All of it boiled over on a crisp autumn night with Hodges at the wheel of his 2004 Cadillac DeVille. according to police reports. He’d been drinking malt liquor, Jägermeist­er and Red Bull all night, and was bickering with his girlfriend, Raven Harper, about his intoxicati­on — and the volume on the radio.

Hodges swerved off the expressway onto the grass, where the violence escalated, according to a report, based on what Harper told police and a recording of Harper’s 911 call.

She scrambled out of the car shoeless, a white, diamondsha­ped earring flying into the grass. He circled the car slowly, bumping her before stopping perpendicu­lar to the freeway. She called 911. He yelled for her to get back in the car.

“All I know is that he’s like very intoxicate­d and I don’t know what his next move is,” she told the dispatcher. “He has been overseas a couple of times and I just think that when he becomes like under the influence ... he’s just back there.”

As vehicles sped by, Hodges retrieved a rifle from the trunk. Harper thought she heard him praying, then fired two or three rounds at a time in the direction of passing cars, as she grew frantic.

Between her sobs and his gunfire, she pleaded into her phone, “Please send that car. Can somebody please come get me?”

Then there was a hail of gunfire, and Harper ran down the road screaming that a policeman had been shot.

DEPUTY STRUCK 9 TIMES Richmond County Sheriff ’s Deputy James “J.D.” Paugh, 47, was working traffic control at the county fairground­s that night. Divorced, he loved being a motorcycle officer and the trappings it offered in a city defined by the Masters golf tournament each year.

“He could go anywhere he wanted,” said his older brother, Robert, “and it also allowed him to help people. He was really there just to serve.”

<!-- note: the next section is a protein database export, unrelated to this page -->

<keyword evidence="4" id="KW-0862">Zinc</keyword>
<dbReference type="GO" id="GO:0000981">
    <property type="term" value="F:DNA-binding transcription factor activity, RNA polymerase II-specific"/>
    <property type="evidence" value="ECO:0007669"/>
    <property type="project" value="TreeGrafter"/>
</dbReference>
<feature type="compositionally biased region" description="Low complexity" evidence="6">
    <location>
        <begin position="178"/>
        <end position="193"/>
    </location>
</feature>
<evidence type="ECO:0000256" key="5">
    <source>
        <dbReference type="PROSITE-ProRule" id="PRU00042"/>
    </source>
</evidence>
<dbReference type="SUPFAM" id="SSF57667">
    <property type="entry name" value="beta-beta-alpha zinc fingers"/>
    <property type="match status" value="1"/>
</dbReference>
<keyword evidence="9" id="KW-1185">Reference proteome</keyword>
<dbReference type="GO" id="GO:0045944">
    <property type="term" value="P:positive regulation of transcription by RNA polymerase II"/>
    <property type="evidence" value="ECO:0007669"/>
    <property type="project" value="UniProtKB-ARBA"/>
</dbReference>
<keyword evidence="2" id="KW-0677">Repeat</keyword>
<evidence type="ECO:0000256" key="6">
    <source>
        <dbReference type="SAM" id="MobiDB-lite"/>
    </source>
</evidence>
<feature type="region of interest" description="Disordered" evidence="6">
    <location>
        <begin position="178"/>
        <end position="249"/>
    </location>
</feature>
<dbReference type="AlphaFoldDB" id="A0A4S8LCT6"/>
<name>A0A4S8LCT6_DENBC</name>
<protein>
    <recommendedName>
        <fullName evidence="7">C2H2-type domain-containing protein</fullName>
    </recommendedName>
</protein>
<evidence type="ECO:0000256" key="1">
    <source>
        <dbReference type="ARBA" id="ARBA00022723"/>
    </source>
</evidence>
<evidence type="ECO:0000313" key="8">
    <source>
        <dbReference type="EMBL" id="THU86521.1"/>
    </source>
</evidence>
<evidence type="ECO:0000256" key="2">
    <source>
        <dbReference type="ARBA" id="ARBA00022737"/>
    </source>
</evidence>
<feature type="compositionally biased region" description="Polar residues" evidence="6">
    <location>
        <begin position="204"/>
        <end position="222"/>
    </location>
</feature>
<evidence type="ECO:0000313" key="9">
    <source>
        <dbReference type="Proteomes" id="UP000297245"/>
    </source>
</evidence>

As he headed home in the dark that Sunday, he spotted the Cadillac in the grass. “J.D. probably thought it was a stranded motorist that needed some kind of assistance,” Robert Paugh said.

Before J.D. Paugh could drop the kickstand on his police Harley-Davidson Road King, Hodges opened fire. Rounds struck the motorcycle windshield, grazed Paugh’s helmet, shot away his microphone and drilled into the motor cylinder. The deputy was struck again and again. He somehow managed to pull his pistol and get off two or three shots, one bullet passing through Hodges’ right forearm. At one point, Harper saw the officer crawling on the ground.

Hodges emptied a 30-round magazine, slammed in another, and nearly emptied that one. He had three bullets left when he turned the rifle around, placed the barrel in his mouth and pulled the trigger.

In all, Paugh was struck nine times, including through the heart. He was dead by the time officers arrived.

A foundation later establishe­d to honor the dead officer has raised nearly $200,000 to purchase safety equipment for area police department­s. The motorcade that followed his casket the day he was buried stretched through Augusta for several miles.